The Breast Cancer Now Catalyst Programme

To achieve our aim that by 2050 everyone who develops breast cancer will live and be supported to live well, we need to speed up the translation of research in the lab into new and effective treatments for patients. We’re bringing together leading researchers and top pharmaceutical companies to pool ideas and resources and ultimately stop people dying from breast cancer.

As part of the Breast Cancer Now Catalyst Programme, we have collaborated with leading pharmaceutical company Pfizer to give researchers unprecedented access to a number of Pfizer’s licensed and investigative drugs as well as vital funding for researchers to test these drugs. This allows us to combine the expertise of our researchers with Pfizer’s compounds and deliver new treatments to patients more quickly.

Project details

Researcher: Dr Rachael Natrajan

Location: The Breast Cancer Now Toby Robins Research Centre, Institute of Cancer Research, London

The challenge

Around 15% of breast cancers are classed as triple negative. This form of breast cancer can be more aggressive than other forms of the disease. One of the key issues that patients face is that there are currently limited targeted treatments available for triple negative breast cancer. We urgently need to address this and find new and effective ways to treat this group of patients.

Drug: Palbociclib

  • Blocks the activity of proteins called CDK4 and CDK6, which prevents cells from multiplying
  • Currently in Phase III trials in combination with other drugs for high risk early breast cancer
  • Already used to treat oestrogen receptor positive (ER+) HER2 negative breast cancer that has spread, in combination with hormone (endocrine) therapy

The science behind the project

Dr Rachael Natrajan and her team are investigating whether patients with triple negative breast cancer could benefit from the drug palbociclib. Palbociclib belongs to a group of drugs called CDK4/6 inhibitors, originally designed to treat oestrogen receptor positive (ER+) breast cancer.

Rachael and her team have previously developed 3D ‘mini tumours’ grown in the lab from samples donated by patients. This enables researchers to study the genetic changes that occur in triple negative breast cancer. Through this, they discovered that a gene called CREBBP may influence how tumours respond to CDK4/6 inhibitor drugs. Researchers found that more aggressive tumours tend to have lower levels of CREBBP activity and are more likely to respond to CDK4/6 inhibitors such as palbociclib. The team also found that changes in the CREBBP gene in ER+ breast cancer may be linked to resistance to palbociclib.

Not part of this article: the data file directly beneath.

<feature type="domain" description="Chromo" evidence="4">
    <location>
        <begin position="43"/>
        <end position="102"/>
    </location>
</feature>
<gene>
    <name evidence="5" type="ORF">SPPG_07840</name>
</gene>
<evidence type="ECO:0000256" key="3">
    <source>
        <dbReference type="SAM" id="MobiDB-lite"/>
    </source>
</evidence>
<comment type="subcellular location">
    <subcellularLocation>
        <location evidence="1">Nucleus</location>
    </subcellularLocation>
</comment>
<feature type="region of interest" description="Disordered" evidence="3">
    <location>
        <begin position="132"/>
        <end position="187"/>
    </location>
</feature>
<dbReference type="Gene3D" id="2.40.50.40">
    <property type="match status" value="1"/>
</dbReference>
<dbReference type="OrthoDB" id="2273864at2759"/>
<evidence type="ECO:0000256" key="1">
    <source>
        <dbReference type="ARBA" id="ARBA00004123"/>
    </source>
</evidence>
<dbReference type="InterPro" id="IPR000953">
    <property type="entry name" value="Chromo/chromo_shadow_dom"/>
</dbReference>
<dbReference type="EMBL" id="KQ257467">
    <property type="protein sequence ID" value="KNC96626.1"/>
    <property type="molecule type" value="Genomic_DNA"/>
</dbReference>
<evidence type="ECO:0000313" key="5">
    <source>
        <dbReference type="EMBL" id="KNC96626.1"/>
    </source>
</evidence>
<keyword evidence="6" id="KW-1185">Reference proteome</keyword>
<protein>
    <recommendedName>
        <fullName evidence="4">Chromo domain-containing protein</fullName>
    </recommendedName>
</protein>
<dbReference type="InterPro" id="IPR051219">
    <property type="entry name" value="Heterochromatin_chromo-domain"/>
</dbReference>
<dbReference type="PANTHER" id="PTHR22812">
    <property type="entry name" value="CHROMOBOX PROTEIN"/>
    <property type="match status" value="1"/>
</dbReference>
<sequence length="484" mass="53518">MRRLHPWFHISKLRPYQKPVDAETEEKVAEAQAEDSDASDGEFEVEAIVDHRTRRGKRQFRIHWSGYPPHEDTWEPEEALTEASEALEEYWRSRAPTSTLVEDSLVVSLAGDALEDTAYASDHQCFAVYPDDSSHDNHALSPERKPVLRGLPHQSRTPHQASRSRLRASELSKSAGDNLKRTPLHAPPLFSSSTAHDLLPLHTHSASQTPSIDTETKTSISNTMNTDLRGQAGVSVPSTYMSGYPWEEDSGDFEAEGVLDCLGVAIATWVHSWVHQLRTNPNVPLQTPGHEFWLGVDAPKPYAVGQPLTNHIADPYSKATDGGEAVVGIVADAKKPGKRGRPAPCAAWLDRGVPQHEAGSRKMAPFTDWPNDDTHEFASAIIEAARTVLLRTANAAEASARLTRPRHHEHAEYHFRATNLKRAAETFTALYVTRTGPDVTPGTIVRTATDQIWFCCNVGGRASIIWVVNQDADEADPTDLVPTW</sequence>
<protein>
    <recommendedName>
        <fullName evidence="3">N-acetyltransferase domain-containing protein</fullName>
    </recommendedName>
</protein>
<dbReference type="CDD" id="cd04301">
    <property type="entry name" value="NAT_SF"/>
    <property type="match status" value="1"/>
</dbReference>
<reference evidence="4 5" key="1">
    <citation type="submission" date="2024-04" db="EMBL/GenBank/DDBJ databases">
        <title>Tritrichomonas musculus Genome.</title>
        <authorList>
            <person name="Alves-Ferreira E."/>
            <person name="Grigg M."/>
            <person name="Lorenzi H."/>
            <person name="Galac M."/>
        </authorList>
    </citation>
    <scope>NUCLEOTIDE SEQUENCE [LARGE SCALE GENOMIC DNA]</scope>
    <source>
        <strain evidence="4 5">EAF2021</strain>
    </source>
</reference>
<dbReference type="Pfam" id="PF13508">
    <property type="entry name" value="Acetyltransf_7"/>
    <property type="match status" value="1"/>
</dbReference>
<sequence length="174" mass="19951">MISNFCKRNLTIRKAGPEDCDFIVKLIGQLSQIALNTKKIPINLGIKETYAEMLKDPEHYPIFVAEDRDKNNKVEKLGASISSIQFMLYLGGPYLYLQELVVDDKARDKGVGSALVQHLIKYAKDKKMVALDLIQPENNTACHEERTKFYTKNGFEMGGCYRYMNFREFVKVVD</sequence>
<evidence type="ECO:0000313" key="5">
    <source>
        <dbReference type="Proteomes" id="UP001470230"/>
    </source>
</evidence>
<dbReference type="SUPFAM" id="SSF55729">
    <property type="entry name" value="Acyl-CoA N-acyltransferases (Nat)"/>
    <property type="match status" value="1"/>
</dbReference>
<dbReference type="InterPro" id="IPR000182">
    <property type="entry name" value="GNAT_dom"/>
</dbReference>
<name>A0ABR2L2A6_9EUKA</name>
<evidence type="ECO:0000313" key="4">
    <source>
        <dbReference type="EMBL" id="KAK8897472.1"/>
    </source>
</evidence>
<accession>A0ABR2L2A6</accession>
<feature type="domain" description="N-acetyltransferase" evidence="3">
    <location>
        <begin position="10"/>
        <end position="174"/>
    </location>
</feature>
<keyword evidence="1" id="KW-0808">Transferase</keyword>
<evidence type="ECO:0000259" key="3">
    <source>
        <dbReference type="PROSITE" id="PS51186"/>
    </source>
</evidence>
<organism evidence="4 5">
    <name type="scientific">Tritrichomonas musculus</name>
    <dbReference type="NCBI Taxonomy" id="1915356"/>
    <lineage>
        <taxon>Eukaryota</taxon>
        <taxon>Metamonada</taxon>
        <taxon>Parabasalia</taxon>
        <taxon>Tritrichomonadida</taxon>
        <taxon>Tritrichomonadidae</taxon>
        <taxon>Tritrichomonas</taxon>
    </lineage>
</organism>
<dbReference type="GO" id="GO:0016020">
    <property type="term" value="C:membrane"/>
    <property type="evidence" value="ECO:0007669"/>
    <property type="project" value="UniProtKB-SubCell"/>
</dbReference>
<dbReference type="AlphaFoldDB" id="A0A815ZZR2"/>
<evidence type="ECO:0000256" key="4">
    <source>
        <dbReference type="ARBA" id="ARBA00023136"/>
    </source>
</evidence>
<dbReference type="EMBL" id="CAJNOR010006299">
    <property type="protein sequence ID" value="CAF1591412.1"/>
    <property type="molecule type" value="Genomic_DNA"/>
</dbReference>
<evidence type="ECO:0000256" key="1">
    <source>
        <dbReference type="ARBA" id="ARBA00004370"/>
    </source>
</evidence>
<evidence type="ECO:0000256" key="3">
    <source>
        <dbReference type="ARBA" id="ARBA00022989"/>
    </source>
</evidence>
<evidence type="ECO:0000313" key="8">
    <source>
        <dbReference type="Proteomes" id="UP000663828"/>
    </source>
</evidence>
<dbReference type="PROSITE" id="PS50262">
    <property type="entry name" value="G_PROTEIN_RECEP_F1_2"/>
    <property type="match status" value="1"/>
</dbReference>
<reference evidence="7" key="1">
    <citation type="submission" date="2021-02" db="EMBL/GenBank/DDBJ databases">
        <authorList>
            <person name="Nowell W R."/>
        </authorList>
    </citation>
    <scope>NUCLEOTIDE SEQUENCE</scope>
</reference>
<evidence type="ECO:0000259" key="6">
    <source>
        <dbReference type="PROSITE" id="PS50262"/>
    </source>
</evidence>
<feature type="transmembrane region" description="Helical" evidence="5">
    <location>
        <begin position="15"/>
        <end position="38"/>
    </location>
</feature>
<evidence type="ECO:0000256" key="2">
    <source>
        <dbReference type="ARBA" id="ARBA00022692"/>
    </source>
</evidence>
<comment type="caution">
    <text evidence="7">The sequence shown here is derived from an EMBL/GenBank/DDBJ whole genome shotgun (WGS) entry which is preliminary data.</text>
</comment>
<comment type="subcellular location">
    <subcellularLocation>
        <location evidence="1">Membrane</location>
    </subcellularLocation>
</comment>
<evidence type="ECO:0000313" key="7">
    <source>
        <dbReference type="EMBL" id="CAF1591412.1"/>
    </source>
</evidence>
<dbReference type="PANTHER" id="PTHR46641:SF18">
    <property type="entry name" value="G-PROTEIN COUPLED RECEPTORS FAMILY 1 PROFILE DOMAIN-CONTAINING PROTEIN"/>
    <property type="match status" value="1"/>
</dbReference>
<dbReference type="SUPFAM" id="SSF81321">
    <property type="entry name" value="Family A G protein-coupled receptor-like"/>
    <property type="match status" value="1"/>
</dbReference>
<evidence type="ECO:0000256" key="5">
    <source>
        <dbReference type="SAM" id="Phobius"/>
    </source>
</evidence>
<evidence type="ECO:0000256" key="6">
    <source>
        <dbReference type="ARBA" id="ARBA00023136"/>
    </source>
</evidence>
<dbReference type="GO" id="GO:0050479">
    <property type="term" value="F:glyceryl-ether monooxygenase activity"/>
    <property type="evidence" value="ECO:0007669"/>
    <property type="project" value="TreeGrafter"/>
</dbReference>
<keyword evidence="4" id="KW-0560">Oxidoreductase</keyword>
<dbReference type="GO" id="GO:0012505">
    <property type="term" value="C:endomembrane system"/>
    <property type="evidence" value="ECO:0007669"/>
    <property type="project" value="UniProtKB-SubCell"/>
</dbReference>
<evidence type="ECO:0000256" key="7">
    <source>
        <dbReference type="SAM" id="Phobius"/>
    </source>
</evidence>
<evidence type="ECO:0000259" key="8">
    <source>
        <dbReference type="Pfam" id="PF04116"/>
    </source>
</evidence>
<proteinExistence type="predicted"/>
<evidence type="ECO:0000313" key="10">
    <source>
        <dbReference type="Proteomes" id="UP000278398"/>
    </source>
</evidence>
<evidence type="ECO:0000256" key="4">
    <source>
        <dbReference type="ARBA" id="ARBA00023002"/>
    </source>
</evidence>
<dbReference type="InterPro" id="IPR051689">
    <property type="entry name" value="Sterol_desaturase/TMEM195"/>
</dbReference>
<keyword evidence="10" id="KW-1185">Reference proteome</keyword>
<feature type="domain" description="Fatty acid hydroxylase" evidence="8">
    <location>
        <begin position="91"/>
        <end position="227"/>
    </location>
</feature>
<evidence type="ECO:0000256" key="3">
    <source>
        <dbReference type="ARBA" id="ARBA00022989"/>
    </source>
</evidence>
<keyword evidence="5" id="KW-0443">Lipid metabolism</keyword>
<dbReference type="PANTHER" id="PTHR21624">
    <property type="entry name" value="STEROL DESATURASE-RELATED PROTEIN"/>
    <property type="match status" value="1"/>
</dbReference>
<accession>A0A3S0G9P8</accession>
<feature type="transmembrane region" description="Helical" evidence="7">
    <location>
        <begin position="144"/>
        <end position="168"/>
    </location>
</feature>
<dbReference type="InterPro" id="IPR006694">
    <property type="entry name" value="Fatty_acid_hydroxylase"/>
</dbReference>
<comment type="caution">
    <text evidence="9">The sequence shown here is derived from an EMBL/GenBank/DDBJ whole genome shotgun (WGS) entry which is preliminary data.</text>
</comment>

Now, they want to find which patients could benefit most from palbociclib. They are using data from two ongoing clinical trials to find out whether measuring the levels of CREBBP activity in cancer cells can accurately predict whose cancer will respond to these drugs. The first trial, PALLET, is looking at the impact of palbociclib and another drug letrozole on post-menopausal women with ER+ breast cancer. The second, Chemo-NEAR, is collecting biopsy samples from breast cancer patients before, during and after pre-surgical chemotherapy.

Furthermore, Rachael and her team want to uncover how ER+ and triple negative tumours can become resistant to palbociclib. To do this, they are studying mice with tumours resistant to palbociclib. Researchers are looking for changes in the proteins made by the cancer cells which may be linked to this resistance.

What difference will this project make?

This research could lead to a much-needed new treatment option for some people with triple negative breast cancer and improve their chances of survival. We want to make sure that patients only receive the treatments that will benefit them. So being able to identify people who will benefit from palbociclib – as well as those whose cancers are likely to become resistant, is an important step towards personalised medicine.

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* Pfizer has provided funding and Pfizer compounds for this research study as an Independent Medical Research grant as part of the Breast Cancer Now Catalyst Programme. Pfizer has no other involvement in this research study.